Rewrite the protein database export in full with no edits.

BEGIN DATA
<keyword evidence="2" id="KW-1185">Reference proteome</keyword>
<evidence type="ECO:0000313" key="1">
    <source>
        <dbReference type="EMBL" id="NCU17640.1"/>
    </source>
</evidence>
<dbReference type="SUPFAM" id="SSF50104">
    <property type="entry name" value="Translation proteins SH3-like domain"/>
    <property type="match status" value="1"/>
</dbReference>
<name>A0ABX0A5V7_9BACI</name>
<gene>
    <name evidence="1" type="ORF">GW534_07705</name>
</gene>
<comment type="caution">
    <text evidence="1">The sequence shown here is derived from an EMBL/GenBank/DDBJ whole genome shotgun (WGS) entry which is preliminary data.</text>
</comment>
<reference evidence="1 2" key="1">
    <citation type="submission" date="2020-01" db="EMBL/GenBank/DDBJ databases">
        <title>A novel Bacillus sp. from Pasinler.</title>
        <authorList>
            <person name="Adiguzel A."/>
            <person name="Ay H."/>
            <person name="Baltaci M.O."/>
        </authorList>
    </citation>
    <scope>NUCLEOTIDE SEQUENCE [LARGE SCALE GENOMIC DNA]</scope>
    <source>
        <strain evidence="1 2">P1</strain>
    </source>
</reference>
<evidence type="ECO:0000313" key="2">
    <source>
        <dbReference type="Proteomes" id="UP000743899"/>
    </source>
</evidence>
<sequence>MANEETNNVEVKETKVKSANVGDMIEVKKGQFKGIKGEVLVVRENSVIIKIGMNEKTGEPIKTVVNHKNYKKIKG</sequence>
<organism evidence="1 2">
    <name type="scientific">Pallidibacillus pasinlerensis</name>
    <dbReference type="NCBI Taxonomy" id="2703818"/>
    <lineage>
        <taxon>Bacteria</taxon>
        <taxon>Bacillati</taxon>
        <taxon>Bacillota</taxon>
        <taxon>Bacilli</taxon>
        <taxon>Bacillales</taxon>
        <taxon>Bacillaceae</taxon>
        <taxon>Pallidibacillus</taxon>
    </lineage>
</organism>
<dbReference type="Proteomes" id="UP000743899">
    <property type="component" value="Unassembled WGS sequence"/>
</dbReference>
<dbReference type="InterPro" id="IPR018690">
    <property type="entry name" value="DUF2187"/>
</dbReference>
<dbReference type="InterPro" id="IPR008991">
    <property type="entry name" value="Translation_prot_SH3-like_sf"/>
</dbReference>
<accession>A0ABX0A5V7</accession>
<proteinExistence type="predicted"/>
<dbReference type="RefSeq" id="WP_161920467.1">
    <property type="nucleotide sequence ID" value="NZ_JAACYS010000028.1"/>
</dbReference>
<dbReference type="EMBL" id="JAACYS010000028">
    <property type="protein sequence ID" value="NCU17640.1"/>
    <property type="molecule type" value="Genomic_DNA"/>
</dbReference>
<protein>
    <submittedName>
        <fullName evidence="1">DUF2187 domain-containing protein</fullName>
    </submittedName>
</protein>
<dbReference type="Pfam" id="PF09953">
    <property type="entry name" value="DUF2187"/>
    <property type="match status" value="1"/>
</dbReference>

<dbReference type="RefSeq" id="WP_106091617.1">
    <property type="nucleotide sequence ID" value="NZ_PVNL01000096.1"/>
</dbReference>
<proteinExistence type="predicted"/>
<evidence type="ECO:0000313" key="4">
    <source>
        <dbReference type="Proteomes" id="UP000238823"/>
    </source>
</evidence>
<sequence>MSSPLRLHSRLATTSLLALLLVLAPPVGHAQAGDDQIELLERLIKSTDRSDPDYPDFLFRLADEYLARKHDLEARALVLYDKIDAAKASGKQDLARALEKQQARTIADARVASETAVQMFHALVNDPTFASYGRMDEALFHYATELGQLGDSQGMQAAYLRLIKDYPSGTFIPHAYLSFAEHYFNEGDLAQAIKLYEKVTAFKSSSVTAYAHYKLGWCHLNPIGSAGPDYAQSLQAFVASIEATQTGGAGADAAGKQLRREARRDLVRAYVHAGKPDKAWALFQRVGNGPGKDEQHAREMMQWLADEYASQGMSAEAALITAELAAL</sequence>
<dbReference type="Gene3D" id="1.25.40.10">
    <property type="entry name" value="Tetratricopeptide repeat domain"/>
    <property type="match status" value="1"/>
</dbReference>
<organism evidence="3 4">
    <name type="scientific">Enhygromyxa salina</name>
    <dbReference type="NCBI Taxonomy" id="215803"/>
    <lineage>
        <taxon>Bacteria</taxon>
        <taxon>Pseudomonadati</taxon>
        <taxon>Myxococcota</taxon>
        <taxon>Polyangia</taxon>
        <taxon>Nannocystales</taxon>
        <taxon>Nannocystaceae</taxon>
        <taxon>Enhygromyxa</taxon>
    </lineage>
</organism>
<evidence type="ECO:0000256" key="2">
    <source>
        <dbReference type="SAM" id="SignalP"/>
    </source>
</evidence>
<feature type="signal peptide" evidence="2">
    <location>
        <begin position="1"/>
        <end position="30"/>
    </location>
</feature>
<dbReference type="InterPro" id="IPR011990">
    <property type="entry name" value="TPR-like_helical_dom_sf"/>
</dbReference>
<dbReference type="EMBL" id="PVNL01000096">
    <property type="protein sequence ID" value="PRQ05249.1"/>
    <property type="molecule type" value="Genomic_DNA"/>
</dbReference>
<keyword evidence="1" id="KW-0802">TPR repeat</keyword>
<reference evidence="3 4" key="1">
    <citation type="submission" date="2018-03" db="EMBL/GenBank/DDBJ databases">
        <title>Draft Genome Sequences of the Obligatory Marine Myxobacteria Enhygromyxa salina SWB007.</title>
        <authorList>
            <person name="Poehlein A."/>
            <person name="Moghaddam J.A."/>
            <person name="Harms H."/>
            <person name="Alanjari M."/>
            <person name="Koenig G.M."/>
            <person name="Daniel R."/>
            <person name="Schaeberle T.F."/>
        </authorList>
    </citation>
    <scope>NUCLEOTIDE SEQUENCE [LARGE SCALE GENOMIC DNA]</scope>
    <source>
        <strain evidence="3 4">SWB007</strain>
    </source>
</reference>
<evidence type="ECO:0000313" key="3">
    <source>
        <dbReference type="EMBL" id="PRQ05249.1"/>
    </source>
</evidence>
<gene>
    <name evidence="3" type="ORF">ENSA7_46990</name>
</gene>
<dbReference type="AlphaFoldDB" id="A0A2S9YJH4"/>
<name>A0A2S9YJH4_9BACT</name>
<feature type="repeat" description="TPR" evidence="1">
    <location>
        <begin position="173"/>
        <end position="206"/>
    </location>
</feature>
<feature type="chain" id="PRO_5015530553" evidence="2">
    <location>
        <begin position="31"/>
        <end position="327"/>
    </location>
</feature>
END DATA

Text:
<keyword evidence="2" id="KW-1185">Reference proteome</keyword>
<evidence type="ECO:0000313" key="1">
    <source>
        <dbReference type="EMBL" id="NCU17640.1"/>
    </source>
</evidence>
<dbReference type="SUPFAM" id="SSF50104">
    <property type="entry name" value="Translation proteins SH3-like domain"/>
    <property type="match status" value="1"/>
</dbReference>
<name>A0ABX0A5V7_9BACI</name>
<gene>
    <name evidence="1" type="ORF">GW534_07705</name>
</gene>
<comment type="caution">
    <text evidence="1">The sequence shown here is derived from an EMBL/GenBank/DDBJ whole genome shotgun (WGS) entry which is preliminary data.</text>
</comment>
<reference evidence="1 2" key="1">
    <citation type="submission" date="2020-01" db="EMBL/GenBank/DDBJ databases">
        <title>A novel Bacillus sp. from Pasinler.</title>
        <authorList>
            <person name="Adiguzel A."/>
            <person name="Ay H."/>
            <person name="Baltaci M.O."/>
        </authorList>
    </citation>
    <scope>NUCLEOTIDE SEQUENCE [LARGE SCALE GENOMIC DNA]</scope>
    <source>
        <strain evidence="1 2">P1</strain>
    </source>
</reference>
<evidence type="ECO:0000313" key="2">
    <source>
        <dbReference type="Proteomes" id="UP000743899"/>
    </source>
</evidence>
<sequence>MANEETNNVEVKETKVKSANVGDMIEVKKGQFKGIKGEVLVVRENSVIIKIGMNEKTGEPIKTVVNHKNYKKIKG</sequence>
<organism evidence="1 2">
    <name type="scientific">Pallidibacillus pasinlerensis</name>
    <dbReference type="NCBI Taxonomy" id="2703818"/>
    <lineage>
        <taxon>Bacteria</taxon>
        <taxon>Bacillati</taxon>
        <taxon>Bacillota</taxon>
        <taxon>Bacilli</taxon>
        <taxon>Bacillales</taxon>
        <taxon>Bacillaceae</taxon>
        <taxon>Pallidibacillus</taxon>
    </lineage>
</organism>
<dbReference type="Proteomes" id="UP000743899">
    <property type="component" value="Unassembled WGS sequence"/>
</dbReference>
<dbReference type="InterPro" id="IPR018690">
    <property type="entry name" value="DUF2187"/>
</dbReference>
<dbReference type="InterPro" id="IPR008991">
    <property type="entry name" value="Translation_prot_SH3-like_sf"/>
</dbReference>
<accession>A0ABX0A5V7</accession>
<proteinExistence type="predicted"/>
<dbReference type="RefSeq" id="WP_161920467.1">
    <property type="nucleotide sequence ID" value="NZ_JAACYS010000028.1"/>
</dbReference>
<dbReference type="EMBL" id="JAACYS010000028">
    <property type="protein sequence ID" value="NCU17640.1"/>
    <property type="molecule type" value="Genomic_DNA"/>
</dbReference>
<protein>
    <submittedName>
        <fullName evidence="1">DUF2187 domain-containing protein</fullName>
    </submittedName>
</protein>
<dbReference type="Pfam" id="PF09953">
    <property type="entry name" value="DUF2187"/>
    <property type="match status" value="1"/>
</dbReference>

<dbReference type="RefSeq" id="WP_106091617.1">
    <property type="nucleotide sequence ID" value="NZ_PVNL01000096.1"/>
</dbReference>
<proteinExistence type="predicted"/>
<evidence type="ECO:0000313" key="4">
    <source>
        <dbReference type="Proteomes" id="UP000238823"/>
    </source>
</evidence>
<sequence>MSSPLRLHSRLATTSLLALLLVLAPPVGHAQAGDDQIELLERLIKSTDRSDPDYPDFLFRLADEYLARKHDLEARALVLYDKIDAAKASGKQDLARALEKQQARTIADARVASETAVQMFHALVNDPTFASYGRMDEALFHYATELGQLGDSQGMQAAYLRLIKDYPSGTFIPHAYLSFAEHYFNEGDLAQAIKLYEKVTAFKSSSVTAYAHYKLGWCHLNPIGSAGPDYAQSLQAFVASIEATQTGGAGADAAGKQLRREARRDLVRAYVHAGKPDKAWALFQRVGNGPGKDEQHAREMMQWLADEYASQGMSAEAALITAELAAL</sequence>
<dbReference type="Gene3D" id="1.25.40.10">
    <property type="entry name" value="Tetratricopeptide repeat domain"/>
    <property type="match status" value="1"/>
</dbReference>
<organism evidence="3 4">
    <name type="scientific">Enhygromyxa salina</name>
    <dbReference type="NCBI Taxonomy" id="215803"/>
    <lineage>
        <taxon>Bacteria</taxon>
        <taxon>Pseudomonadati</taxon>
        <taxon>Myxococcota</taxon>
        <taxon>Polyangia</taxon>
        <taxon>Nannocystales</taxon>
        <taxon>Nannocystaceae</taxon>
        <taxon>Enhygromyxa</taxon>
    </lineage>
</organism>
<evidence type="ECO:0000256" key="2">
    <source>
        <dbReference type="SAM" id="SignalP"/>
    </source>
</evidence>
<feature type="signal peptide" evidence="2">
    <location>
        <begin position="1"/>
        <end position="30"/>
    </location>
</feature>
<dbReference type="InterPro" id="IPR011990">
    <property type="entry name" value="TPR-like_helical_dom_sf"/>
</dbReference>
<dbReference type="EMBL" id="PVNL01000096">
    <property type="protein sequence ID" value="PRQ05249.1"/>
    <property type="molecule type" value="Genomic_DNA"/>
</dbReference>
<keyword evidence="1" id="KW-0802">TPR repeat</keyword>
<reference evidence="3 4" key="1">
    <citation type="submission" date="2018-03" db="EMBL/GenBank/DDBJ databases">
        <title>Draft Genome Sequences of the Obligatory Marine Myxobacteria Enhygromyxa salina SWB007.</title>
        <authorList>
            <person name="Poehlein A."/>
            <person name="Moghaddam J.A."/>
            <person name="Harms H."/>
            <person name="Alanjari M."/>
            <person name="Koenig G.M."/>
            <person name="Daniel R."/>
            <person name="Schaeberle T.F."/>
        </authorList>
    </citation>
    <scope>NUCLEOTIDE SEQUENCE [LARGE SCALE GENOMIC DNA]</scope>
    <source>
        <strain evidence="3 4">SWB007</strain>
    </source>
</reference>
<evidence type="ECO:0000313" key="3">
    <source>
        <dbReference type="EMBL" id="PRQ05249.1"/>
    </source>
</evidence>
<gene>
    <name evidence="3" type="ORF">ENSA7_46990</name>
</gene>
<dbReference type="AlphaFoldDB" id="A0A2S9YJH4"/>
<name>A0A2S9YJH4_9BACT</name>
<feature type="repeat" description="TPR" evidence="1">
    <location>
        <begin position="173"/>
        <end position="206"/>
    </location>
</feature>
<feature type="chain" id="PRO_5015530553" evidence="2">
    <location>
        <begin position="31"/>
        <end position="327"/>
    </location>
</feature>